Visiting on days off from work
For me, the Brighton History Centre (when it was situated in the old Reference and Local Studies Library) was a life-changer. I’ve always been a keen Albion supporter, and in 1981, while working shifts as a BBC communications engineer in London, I began visiting the library on days off to extract match information from local newspapers, with a view to publishing. I met Roger Harris there doing the same thing, and we collaborated successfully to produce ‘Seagulls!’ (1993) and ‘Albion A-Z’ (1997).
A useful local history book
But I also began to read newspaper items unrelated to football and made notes, realising the information could make a useful local history book. The mid 80s weren’t the best for football, and I’d had enough of London, so I returned to Brighton and diverted into full-time research. I spent months examining library material, visited every street, and collated it nightly on a BBC Micro home computer.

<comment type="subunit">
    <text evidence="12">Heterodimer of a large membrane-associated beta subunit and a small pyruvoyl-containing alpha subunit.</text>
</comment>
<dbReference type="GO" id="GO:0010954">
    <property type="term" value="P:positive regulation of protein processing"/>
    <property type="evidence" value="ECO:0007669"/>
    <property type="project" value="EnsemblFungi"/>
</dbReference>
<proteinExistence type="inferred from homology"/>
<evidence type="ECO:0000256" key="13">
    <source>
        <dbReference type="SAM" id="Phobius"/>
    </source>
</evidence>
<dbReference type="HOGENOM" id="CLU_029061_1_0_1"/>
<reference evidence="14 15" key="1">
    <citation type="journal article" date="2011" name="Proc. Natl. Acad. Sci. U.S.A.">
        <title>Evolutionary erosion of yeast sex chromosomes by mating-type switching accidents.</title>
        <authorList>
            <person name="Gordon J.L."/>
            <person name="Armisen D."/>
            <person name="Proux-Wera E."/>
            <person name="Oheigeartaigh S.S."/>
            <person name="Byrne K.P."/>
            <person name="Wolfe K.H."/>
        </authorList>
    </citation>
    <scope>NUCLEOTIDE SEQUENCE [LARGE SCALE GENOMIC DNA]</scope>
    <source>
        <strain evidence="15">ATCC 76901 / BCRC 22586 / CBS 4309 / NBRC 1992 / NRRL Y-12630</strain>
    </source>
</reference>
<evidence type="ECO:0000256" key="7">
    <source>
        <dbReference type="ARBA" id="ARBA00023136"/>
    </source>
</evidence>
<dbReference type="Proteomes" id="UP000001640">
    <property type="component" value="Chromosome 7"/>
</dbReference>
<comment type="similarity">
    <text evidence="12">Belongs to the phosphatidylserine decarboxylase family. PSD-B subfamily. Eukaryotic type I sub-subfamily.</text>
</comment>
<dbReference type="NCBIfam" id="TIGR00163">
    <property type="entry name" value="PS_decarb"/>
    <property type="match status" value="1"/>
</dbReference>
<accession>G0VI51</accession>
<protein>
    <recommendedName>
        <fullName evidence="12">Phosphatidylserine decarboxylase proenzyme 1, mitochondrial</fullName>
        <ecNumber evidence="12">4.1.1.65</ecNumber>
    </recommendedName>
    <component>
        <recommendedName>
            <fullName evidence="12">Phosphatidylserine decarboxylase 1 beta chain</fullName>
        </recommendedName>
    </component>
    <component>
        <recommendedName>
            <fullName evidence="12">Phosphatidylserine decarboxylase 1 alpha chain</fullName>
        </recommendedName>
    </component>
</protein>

Original run of 300 photocopies
I had many rejections from publishers, but then the library made 300 photocopies for schools and libraries. It was Christmas 1990 – they also put a few on sale which went like ‘hot cakes’. Many reprints later ‘The Encyclopaedia of Brighton’ had sold 7,000 copies. That’s why it was never printed ‘properly’.
The New Encyclopaedia of Brighton
I resisted recent moves to republish it as a ‘proper’ book without an updated text, but now Rose Collis is updating it for publication in 2010. I wouldn’t be where I am today as a local or Albion historian without the Brighton History Centre.